it is highly unlikely that a guide written over sixty years ago would be of great use to anyone intent on covering similar routes today. much of the scenery of the time will have changed beyond recognition, and for those that have remained relatively untouched, there's a darned good chance that the roads providing access are now of a different hue. that, however, is to somewhat miss the point of their having been re-issued in both 'real' and e-book format.

harold briercliffe

it has been said that nostalgia isn't what it once was, but reading the words and descriptions of briercliffe's england of the late 1940s opens doors to not only the halcyon days of british cycling, but of a country now long disappeared.

'Burford is one of the best preserved old towns in England, and one of the most picturesque. The town was of great importance in coaching days, but now the main east-west road passes it by. There is a variety of architectural styles about the houses and inns at Burford, but all are clearly of the Cotswolds. There are several inns and tea-houses in Burford catering for tourists. They are open on Sundays and all the year round - a point worth remembering.'

there is, however, dual purpose in re-publishing these guides of harold briercliffe, though i'd be more than satisfied if it were purely for the exquisite lithographs that decorated the covers. though the roads and access to all that briercliffe surveyed may now be substantially altered, where possible the publishers have updated the guides to keep them at least modestly relevant. at the end of each chapter there are directions to current and recommended sustrans routes that will help the more active reader to re-visit many of the places on briercliffe's original sojourns. all the original illustrations have been faithfully retained, and there is great joy in perusing the advert for royal enfield bicycles that offer a ladies or gents model for a resounding £15 15 shillings plus £3 13 shillings and sixpence purchase tax.

not only the roads have changed.

purchased from apple's ibook store, each of the three currently available guides cost £3.99, readable on ipod, iphone and ipad (but not yet on a mac). the paperback edition retails for £9.99 with the kindle edition at £5.14. read one, or all three while absorbing the detail and phrasing of yesteryear, all the better to regale visiting cyclists to your area. it is tantamount to treason to let the ways of yesteryear fade into obscurity, and if for no other reason, the batsford division of anova publishing is to be congratulated on their substantial level of perspicacity on presenting us with briercliffe's writings. and most definitely for retaining the original covers.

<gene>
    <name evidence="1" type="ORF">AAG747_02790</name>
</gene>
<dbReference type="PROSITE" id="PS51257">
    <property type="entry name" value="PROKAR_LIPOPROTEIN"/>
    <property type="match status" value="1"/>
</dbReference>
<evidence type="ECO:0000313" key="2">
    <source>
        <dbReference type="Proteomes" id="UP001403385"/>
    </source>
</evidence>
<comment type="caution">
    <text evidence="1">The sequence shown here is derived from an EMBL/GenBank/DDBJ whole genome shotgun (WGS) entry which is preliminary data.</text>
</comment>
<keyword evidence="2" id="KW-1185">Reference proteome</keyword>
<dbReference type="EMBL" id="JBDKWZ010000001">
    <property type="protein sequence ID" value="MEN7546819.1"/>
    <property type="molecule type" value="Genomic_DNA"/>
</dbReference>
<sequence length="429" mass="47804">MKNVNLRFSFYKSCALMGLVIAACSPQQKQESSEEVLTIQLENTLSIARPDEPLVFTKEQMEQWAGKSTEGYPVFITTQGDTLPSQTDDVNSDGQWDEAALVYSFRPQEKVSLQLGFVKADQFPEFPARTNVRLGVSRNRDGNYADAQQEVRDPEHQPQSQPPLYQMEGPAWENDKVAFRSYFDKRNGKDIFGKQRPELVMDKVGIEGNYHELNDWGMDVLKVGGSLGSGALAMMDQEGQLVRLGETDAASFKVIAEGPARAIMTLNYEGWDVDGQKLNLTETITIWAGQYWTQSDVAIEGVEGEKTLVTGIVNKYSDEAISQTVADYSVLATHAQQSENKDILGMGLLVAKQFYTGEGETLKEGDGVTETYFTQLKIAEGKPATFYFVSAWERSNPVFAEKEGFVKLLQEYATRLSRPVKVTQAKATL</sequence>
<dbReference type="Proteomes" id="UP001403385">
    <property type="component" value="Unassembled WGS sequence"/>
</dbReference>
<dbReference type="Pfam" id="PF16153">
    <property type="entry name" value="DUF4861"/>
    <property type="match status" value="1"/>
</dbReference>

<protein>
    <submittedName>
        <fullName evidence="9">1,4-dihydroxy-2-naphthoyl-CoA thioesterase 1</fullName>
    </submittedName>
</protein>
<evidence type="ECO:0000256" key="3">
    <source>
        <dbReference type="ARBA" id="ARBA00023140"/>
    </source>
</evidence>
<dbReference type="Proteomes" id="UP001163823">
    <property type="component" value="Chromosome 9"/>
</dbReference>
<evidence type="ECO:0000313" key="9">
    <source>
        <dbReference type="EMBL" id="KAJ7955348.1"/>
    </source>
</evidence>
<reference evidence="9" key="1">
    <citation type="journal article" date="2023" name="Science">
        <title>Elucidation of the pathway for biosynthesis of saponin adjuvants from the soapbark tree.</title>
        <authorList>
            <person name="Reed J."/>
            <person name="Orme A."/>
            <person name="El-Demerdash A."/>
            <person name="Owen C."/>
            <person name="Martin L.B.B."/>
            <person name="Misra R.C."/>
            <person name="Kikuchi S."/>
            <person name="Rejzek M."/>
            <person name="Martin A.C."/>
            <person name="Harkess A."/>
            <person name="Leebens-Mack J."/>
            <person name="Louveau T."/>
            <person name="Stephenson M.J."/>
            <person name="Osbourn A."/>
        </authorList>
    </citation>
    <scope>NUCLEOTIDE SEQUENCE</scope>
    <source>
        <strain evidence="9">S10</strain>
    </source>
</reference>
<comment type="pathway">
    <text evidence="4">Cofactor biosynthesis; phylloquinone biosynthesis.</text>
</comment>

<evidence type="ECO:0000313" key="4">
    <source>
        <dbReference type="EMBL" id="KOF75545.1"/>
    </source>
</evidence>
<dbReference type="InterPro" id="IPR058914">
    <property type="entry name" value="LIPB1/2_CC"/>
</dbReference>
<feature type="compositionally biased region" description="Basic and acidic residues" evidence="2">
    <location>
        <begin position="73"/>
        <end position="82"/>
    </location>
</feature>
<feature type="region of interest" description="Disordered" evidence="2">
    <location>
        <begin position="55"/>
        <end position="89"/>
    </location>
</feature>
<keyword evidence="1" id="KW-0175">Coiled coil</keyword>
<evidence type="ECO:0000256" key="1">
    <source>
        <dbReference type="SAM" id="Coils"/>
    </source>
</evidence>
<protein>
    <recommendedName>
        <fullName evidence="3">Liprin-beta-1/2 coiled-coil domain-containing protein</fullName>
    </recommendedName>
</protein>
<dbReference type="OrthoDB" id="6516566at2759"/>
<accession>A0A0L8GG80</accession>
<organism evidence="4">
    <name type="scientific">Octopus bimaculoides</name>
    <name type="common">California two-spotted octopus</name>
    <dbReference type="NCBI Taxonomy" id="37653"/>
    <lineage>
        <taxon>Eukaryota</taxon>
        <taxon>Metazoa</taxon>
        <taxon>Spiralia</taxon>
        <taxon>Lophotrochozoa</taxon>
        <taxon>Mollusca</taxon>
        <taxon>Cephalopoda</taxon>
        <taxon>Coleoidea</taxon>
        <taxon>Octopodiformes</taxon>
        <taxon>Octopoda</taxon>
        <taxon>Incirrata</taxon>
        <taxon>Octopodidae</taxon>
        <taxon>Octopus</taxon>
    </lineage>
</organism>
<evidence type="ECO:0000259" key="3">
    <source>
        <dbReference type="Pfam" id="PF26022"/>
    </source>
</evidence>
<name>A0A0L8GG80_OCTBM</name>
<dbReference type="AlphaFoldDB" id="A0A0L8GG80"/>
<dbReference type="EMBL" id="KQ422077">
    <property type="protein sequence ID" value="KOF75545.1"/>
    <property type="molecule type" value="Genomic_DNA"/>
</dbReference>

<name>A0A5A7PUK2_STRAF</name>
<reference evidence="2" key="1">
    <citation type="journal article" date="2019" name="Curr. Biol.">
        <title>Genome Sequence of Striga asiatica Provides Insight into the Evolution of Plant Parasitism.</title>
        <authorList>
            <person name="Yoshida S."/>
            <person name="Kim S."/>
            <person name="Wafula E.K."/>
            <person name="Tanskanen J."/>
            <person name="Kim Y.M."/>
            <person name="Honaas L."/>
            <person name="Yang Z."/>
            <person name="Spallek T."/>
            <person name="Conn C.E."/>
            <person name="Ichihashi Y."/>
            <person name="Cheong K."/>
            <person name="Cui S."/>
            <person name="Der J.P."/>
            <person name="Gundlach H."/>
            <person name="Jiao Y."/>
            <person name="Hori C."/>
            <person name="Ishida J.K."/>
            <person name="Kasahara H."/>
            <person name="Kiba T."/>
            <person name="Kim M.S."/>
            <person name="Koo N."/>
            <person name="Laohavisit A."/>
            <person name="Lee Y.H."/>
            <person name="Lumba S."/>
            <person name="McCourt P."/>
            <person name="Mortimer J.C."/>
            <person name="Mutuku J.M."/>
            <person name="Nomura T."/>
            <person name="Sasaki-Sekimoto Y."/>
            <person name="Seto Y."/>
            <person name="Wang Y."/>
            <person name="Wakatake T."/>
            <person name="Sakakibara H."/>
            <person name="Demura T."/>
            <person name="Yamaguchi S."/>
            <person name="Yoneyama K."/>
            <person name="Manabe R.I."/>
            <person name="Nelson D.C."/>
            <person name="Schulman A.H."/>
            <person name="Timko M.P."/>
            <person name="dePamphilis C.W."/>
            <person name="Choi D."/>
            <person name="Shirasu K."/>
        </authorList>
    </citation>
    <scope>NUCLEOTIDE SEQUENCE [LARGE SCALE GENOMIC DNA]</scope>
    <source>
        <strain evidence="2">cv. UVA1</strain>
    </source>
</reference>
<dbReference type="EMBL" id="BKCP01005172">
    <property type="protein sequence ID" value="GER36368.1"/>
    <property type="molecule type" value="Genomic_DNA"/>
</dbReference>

sunday 15th july 2012


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music to our ears

paul obrien

though there are those who would dispute darwin's theory of evolution in favour of creationism, a dichotomy i do not intend to expound or take issue with at this point, most of which we have at our disposal today is the result of some form of evolution, much of which is easily traceable through the magic of observation and typing the correct search terms into google. even now, during those three weeks in july in france, it is possible to find daily galleries of photos attesting to the beauty of the sport and the astounding quality of expression demonstrated by those who grab such imagery on our behalf. and as i write, i have a small browser window open to the left of this page which shows me just what is happening at this stage of those three weeks in july.

what it does not provide, at least not at this point in time, is any interpretation of that which transpires. granted, i am following my own advice and watching the dedicated eurosport channel in which the moving pictures are accompanied by only the sounds of whirring chains and the cheering of roadside crowds. i have no intrinsic method of distilling all that i see into some form of contained whole, sort of in the manner of sky photographer, scott mitchell. even then, i am left with my own personal reverie, taking in those pixels of representation and marvelling at that which was seen by an acute eye.

paul obrien

such was at least a part of the principal behind daniel wakefield pasley's original concept of the rapha continental; a traversing of the continental united states, documenting the views, the visions and the riders by means of the cleverly written word and the astutely observed photograph. one of the few occasions when something managed to represent both a means to an end and and end in and of itself. it is not to infer, at this point, that mere words and static imagery are lacking in any particular manner, but when the series evolved to incorporate moving pictures, the whole enchilada moved up a stage or two.